Los Angeles Times
October 31, 2007 The company could get $4 billion in U.S. and foreign sales from the system it's building for the Marine Corps.
By Bloomberg News
Northrop Grumman Corp., the largest maker of radar for military aircraft, may book as much as $4 billion in sales to U.S. and allied forces from a new air-defense system being developed for the Marine Corps.
Northrop got an initial $256-million development contract for the ground/air task-oriented radar, or Gator, from the Marines in March, Mark Smith, business development director for tactical radars, said Tuesday in Linthicum, Md.
Northrop, maker of radar for U.S. fighter jets including the F-22 Raptor and F-35 Lightning II, is looking to win new orders by expanding that expertise into land- and ship-based systems. To help with that effort, Northrop in the last year spent $14 million on a new radar test facility in Linthicum for systems including Gator.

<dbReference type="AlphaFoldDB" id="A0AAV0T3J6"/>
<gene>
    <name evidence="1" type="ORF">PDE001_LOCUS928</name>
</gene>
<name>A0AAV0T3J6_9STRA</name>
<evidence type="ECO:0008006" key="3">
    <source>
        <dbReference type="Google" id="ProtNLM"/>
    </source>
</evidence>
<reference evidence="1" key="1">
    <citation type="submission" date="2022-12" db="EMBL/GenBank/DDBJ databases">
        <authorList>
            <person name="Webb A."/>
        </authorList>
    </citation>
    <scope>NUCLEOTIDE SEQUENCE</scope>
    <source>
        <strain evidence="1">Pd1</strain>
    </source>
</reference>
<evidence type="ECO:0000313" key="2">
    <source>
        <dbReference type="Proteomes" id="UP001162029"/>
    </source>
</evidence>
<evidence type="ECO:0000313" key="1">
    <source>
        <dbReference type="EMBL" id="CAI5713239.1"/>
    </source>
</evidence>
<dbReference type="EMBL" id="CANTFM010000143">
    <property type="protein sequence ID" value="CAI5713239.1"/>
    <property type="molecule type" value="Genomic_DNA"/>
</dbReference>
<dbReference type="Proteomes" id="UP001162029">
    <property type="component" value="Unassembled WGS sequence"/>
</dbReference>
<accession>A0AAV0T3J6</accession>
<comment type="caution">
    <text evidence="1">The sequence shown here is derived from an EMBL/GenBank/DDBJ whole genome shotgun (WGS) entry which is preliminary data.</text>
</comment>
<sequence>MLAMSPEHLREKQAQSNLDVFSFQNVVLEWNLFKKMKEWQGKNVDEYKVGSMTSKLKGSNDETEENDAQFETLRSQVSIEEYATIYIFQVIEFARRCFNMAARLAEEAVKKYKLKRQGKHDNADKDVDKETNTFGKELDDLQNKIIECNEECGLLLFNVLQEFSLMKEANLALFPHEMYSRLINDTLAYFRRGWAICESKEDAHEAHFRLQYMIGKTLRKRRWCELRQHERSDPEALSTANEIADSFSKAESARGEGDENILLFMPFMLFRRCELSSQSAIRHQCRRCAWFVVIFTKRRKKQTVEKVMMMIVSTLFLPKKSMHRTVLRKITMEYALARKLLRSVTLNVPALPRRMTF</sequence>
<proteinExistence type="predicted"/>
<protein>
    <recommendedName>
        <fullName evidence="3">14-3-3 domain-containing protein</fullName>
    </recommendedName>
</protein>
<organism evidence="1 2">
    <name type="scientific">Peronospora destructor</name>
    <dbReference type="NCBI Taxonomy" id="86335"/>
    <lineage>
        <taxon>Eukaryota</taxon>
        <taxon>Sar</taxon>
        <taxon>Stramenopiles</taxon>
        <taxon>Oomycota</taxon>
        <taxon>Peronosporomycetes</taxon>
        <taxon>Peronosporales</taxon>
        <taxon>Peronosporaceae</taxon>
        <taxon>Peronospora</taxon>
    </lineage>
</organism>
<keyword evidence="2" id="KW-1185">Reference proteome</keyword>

"It's all upside for us," James Pitts, president of Northrop's electronics systems, said at the facility's opening ceremony Tuesday. "We're not big in that market right now. Anything we do is either going to take market share away from one of our competitors or allow us to grow."
Gator can be mounted on or towed by Humvee transports and used by the Marines for air defense, air-traffic control and detecting the source of enemy rocket and mortar launches. It will replace five of the six radar systems now used by the service, Pitts said.
As the Gator radar goes into production, the value may grow to $1.4 billion, which would expand to as much as $2 billion if the Army and Air Force decided to buy the equipment, Smith said.
International sales to U.S. allies may add $2 billion more over 15 to 20 years, he said.
The radar is being developed by Northrop's electronics unit, the company's largest. Electronics accounted for sales of $6.58 billion last year, or 22% of Northrop's total revenue of $30.1 billion.
Northrop announced Oct. 24 that third-quarter profit grew by 62% to $489 million as sales rose 6.7% to $7.93 billion. The electronics group lifted sales less than 1% to $1.67 billion in the quarter.
New radar work is one area that will drive growth at the unit, Chief Executive Ronald Sugar said.
"There's a significant amount of future opportunity here," he said.
Northrop's shares rose 20 cents to $82.67.